Attended Elwood High 1965-1967
“My mum, brother and I arrived in Australia in 1965. I was taken to Elwood High and enrolled mid-year into Intermediate (Year 10). My knowledge of English was non-existent and I sat in the back of the class totally lost as I could not follow the teacher. My Geography teacher Mr Fugedi kindly purchased an English-Hungarian dictionary for me and this assisted me in translating most of the written work, which was how I managed to slowly learn English.
I still have my Matric (Year 12) study notes from those times. I would take notes in a blue pen, translate those notes into Hungarian using a red pen and then with a green pen would note the pronunciation of the word. I found English hard to pronounce and hard to spell, but learned quickly enough, parrot style. This was well before highlighters or Google translate and yet, despite a lack of remedial assistance, I managed to complete Matric, today’s equivalent of the VCE and gain entry into university.
I have fond memories of my school days at Elwood High. I remember the wonderful Mr Pittock, our History teacher, and the sensational Mr Gregory, my Economics teacher who inspired me to study Economics at Monash University, majoring in Economics and Politics in 1970.
Elwood High had a very diverse student population from many different backgrounds and was so welcoming that assimilation was seamless. Students were predominantly from Eastern Europe, which meant that on Jewish holidays the school was virtually empty and many of my Australian friends would skip school on those days.
I never felt like an outsider, despite my lack of poor English, and soon felt like I belonged. The majority of students were from migrant families and the emphasis was on education. Most of us students were diligent and willing to learn, as our hard-working parents expected that we would complete tertiary education. Subsequently many of my peers progressed into the professions and academia and are honoured and outstanding citizens today.”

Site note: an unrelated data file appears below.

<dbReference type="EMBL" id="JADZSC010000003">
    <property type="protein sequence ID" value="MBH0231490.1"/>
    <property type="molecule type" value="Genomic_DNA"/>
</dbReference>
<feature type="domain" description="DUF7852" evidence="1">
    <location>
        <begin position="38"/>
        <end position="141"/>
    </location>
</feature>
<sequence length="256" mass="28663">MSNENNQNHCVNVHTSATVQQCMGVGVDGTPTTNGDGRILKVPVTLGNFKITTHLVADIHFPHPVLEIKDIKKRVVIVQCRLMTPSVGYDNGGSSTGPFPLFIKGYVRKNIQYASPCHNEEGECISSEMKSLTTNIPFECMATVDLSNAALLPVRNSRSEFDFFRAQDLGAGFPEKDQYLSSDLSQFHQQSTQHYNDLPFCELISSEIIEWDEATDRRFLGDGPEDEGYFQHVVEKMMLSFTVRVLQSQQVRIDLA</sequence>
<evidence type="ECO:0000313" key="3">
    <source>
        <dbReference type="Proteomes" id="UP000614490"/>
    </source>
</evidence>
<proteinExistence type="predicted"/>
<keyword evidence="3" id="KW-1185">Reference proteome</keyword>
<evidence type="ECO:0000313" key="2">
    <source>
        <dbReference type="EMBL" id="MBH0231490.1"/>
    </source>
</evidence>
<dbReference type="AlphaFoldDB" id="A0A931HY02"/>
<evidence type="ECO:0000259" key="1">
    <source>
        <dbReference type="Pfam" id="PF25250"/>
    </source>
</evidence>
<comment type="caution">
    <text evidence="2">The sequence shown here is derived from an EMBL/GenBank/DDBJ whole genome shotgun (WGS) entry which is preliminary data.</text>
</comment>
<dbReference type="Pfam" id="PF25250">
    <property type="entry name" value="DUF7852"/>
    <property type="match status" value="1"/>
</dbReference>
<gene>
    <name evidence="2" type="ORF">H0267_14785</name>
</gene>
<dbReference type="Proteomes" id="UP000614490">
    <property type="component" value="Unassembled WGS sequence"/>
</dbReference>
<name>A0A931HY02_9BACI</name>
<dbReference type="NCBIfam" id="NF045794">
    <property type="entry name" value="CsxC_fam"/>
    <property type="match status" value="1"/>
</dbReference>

Lucy was born into an ethnic Hungarian Jewish family in Transylvania in 1949. Her gynaecologist father Eugene Kiraly was a lecturer at the Sorbonne and travelled Europe and the Middle East doing cancer research. When she was seven, the family emigrated to Israel and it was after her father’s death there that she emigrated to Australia in 1965 with her mother and brother.
Lucy had started work as a part-time model in her final year of school and she continued with this during her university years with the Georgia Gold modelling agency. In 1969, she was voted by well-known photographers of the time such as Athol Smith and Helmut Newton as Australia’s top model. In 1970 she represented Australia at Expo in Osaka, Japan.
She worked with David Johnston, the presenter of the first Tattslotto draw conducted by Melbourne television station HSV7 in 1972.
Today, Lucy owns Giant Management, a top boutique modelling agency which supports and develops new models who go on to star on the international modelling scene. Lucy is also an established stylist with many years of national experience. She has owned a fashion production company and produces fashion shows. She regularly writes fashion direction press releases and is often invited to lecture on current trends and run corporate style sessions.